Why microfiction is mighty right now


In today’s time-poor world, it can feel hard to find the space to read. But the short story as a format, with its enrapturing prose, makes it easier. Microfiction in particular “provides all the devices of a novel” wrapped up in fewer words, according to Rachel Wood, founder and director of female-focused store Rare Birds Books in Edinburgh. “They set up the plot and give a resolution in the length of a chapter,” she says. Author Lucy Caldwell says they “require the concision of poetry.”

Importantly, it’s a medium that allows for cognitive switch-off on the go. So, it’s no surprise that in this era of distraction and incessant noise, the popularity of micro works is on the rise. These bitesize stories, comprising a handful of paragraphs, allow you to immerse yourself in another realm when you’re low on time – think of it as a conscious disconnect from the usual stream of notifications. Lose yourself in the ebb and flow of each sentence and take a hiatus from the noise of normal life to find simple joys in this masterful art of storytelling.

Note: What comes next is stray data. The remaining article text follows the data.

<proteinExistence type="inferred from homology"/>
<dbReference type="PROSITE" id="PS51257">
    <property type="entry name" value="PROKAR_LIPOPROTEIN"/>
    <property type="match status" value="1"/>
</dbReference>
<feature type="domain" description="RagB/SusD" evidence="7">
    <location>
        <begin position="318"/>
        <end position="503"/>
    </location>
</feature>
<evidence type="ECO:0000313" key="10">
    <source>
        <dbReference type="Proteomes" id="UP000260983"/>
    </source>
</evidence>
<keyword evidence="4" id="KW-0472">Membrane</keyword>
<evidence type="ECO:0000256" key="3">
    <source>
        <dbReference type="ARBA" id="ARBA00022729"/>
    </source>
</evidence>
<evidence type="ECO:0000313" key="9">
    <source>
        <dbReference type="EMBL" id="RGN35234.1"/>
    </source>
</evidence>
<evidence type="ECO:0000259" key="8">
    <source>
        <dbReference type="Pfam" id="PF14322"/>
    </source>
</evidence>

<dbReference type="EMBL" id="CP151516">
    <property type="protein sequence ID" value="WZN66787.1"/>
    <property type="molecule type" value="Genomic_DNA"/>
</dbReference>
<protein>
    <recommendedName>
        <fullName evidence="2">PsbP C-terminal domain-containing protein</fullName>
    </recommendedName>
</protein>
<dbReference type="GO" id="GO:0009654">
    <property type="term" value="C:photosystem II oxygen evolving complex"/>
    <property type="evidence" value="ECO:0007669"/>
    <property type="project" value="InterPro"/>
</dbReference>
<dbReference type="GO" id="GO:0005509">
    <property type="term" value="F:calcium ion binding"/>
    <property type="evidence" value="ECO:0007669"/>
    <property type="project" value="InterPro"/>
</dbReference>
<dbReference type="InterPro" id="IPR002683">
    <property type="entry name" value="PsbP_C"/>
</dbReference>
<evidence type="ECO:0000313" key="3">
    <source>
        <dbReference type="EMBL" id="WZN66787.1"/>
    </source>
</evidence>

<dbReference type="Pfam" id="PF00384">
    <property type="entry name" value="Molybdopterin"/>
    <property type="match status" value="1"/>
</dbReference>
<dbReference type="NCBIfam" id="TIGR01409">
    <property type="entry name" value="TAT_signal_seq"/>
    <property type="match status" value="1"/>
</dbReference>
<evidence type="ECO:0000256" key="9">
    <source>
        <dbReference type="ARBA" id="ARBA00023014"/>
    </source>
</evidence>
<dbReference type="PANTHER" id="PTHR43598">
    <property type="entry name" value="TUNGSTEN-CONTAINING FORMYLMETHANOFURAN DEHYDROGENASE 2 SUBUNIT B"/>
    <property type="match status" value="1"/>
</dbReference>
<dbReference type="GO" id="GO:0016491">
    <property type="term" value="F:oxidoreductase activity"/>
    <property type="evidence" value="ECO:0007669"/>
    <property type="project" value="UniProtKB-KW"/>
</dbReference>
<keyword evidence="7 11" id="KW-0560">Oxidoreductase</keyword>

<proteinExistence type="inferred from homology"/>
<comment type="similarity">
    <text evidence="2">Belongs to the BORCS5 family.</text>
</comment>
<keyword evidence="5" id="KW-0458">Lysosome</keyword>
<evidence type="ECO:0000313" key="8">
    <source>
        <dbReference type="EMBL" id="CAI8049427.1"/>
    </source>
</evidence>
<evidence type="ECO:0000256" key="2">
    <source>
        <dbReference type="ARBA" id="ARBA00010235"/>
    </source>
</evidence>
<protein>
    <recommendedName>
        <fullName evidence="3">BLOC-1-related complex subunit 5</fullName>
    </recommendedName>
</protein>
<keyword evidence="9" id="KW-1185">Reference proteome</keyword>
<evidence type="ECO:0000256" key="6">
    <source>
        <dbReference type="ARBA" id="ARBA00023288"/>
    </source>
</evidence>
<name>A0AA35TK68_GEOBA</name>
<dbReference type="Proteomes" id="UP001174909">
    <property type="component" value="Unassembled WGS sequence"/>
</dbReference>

The beautiful thing about the short story is that it can be enjoyed anywhere – and that doesn’t just mean out of the house. Read one first thing on a Sunday, before you look at your phone, and start the day with an absorbing silence; delve in as you wait for your kettle to boil to make your morning brew. In adulthood, there’s a true joy in making little moments of your day count; a short story is the perfect excuse to productively press pause for a second and enjoy the exhilarating escapism each tale offers. A little poetic playtime is good for the soul. 


How The Light Gets In, Clare Fisher
This Paradise, Ruby Cowling
Send Nudes, Saba Sams